Long-run effects of dynamically assigned treatments
We propose and implement a new method to estimate treatment effects in settings where individuals need to be in a certain state (e.g. unemployment) to be eligible for a treatment, treatments may commence at different points in time, and the outcome of interest is realized after the individual left the initial state. An example concerns the effect of training on earnings in subsequent employment. Any evaluation needs to take into account that some of those who are not trained at a certain time in unemployment will leave unemployment before training while others will be trained later. We are interested in effects of the treatment at a certain elapsed duration compared to “no treatment at any subsequent duration”. We prove identification under unconfoundedness and propose inverse probability weighting estimators. A key feature is that weights given to outcome observations of non-treated depend on the remaining time in the initial state. We study earnings effects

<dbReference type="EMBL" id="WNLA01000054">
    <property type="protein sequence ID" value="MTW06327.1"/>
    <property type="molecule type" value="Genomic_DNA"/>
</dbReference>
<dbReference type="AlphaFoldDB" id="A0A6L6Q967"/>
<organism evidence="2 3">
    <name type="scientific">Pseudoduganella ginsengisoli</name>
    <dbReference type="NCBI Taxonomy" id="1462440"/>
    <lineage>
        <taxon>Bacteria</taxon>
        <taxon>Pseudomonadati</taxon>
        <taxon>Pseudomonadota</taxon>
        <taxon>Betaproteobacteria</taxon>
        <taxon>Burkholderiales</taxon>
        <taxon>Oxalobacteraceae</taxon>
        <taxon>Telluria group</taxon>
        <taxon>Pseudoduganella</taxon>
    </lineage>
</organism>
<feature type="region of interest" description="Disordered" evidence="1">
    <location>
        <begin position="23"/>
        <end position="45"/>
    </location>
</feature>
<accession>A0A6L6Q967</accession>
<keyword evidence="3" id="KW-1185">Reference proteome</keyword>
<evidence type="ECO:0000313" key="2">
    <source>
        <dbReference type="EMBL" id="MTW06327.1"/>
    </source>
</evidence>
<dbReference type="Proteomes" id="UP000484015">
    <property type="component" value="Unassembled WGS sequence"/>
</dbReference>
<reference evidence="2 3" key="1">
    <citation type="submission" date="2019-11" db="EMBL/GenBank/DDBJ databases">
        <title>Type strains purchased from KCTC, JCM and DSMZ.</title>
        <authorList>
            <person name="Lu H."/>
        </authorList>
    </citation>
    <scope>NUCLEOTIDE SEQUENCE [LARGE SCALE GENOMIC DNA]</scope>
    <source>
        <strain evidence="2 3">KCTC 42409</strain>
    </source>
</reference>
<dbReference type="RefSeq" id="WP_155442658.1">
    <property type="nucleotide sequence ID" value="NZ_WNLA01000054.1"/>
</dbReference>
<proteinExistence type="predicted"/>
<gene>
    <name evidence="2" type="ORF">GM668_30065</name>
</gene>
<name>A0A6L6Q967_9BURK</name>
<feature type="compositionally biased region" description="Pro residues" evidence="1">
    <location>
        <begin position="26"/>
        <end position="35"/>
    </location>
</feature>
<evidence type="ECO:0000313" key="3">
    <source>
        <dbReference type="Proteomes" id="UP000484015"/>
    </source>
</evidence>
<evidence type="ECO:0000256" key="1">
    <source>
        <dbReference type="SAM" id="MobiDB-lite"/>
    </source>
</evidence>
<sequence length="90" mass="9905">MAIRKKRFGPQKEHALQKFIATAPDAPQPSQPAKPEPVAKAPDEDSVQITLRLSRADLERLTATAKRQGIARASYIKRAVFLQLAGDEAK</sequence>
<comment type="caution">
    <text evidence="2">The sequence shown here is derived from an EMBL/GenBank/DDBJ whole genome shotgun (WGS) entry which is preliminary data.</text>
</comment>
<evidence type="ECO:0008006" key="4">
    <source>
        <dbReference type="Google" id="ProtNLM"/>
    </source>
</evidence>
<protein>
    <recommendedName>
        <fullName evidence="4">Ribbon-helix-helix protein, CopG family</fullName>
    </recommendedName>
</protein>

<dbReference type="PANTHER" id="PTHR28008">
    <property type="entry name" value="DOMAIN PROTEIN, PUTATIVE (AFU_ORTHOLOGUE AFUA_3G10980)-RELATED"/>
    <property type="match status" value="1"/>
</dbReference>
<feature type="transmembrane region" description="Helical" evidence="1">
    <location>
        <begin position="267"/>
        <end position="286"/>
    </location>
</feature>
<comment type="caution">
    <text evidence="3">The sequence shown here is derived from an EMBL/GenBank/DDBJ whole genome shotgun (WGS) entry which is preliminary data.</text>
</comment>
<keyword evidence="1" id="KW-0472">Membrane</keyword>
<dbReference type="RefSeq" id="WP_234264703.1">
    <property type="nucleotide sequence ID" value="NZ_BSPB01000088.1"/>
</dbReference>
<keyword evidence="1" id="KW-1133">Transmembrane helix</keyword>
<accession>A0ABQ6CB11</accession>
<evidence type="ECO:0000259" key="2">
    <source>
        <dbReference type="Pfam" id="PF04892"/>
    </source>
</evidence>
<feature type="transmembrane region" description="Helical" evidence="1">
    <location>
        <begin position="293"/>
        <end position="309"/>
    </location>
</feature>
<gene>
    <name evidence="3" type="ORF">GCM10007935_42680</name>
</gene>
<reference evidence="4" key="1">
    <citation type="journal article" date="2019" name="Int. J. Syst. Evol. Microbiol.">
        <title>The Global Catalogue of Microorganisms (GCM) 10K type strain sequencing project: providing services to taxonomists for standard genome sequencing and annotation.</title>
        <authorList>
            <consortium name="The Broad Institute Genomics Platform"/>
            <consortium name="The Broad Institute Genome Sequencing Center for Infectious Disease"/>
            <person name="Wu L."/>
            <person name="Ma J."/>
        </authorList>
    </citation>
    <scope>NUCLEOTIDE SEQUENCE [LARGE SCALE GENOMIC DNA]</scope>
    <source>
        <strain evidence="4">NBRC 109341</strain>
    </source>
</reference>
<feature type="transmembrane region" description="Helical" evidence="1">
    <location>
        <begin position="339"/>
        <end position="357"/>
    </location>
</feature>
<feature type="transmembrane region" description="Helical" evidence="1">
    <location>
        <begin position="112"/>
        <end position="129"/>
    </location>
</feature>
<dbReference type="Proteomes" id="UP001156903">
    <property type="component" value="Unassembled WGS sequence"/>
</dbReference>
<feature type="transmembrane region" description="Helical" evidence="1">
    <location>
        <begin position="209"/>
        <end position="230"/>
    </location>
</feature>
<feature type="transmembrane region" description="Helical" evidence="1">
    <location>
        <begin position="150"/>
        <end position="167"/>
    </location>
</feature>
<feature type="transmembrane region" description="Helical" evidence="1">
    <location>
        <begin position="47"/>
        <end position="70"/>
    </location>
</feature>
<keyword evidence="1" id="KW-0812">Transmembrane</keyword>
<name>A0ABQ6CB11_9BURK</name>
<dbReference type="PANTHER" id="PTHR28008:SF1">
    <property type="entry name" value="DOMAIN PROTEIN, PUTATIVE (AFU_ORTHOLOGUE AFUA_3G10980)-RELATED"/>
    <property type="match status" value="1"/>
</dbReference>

of WIA training in the US and long-run effects of a training program for unemployed workers in Sweden. Estimates are positive and sizeable, exceeding those obtained by using common static methods, and suggesting a reappraisal of training.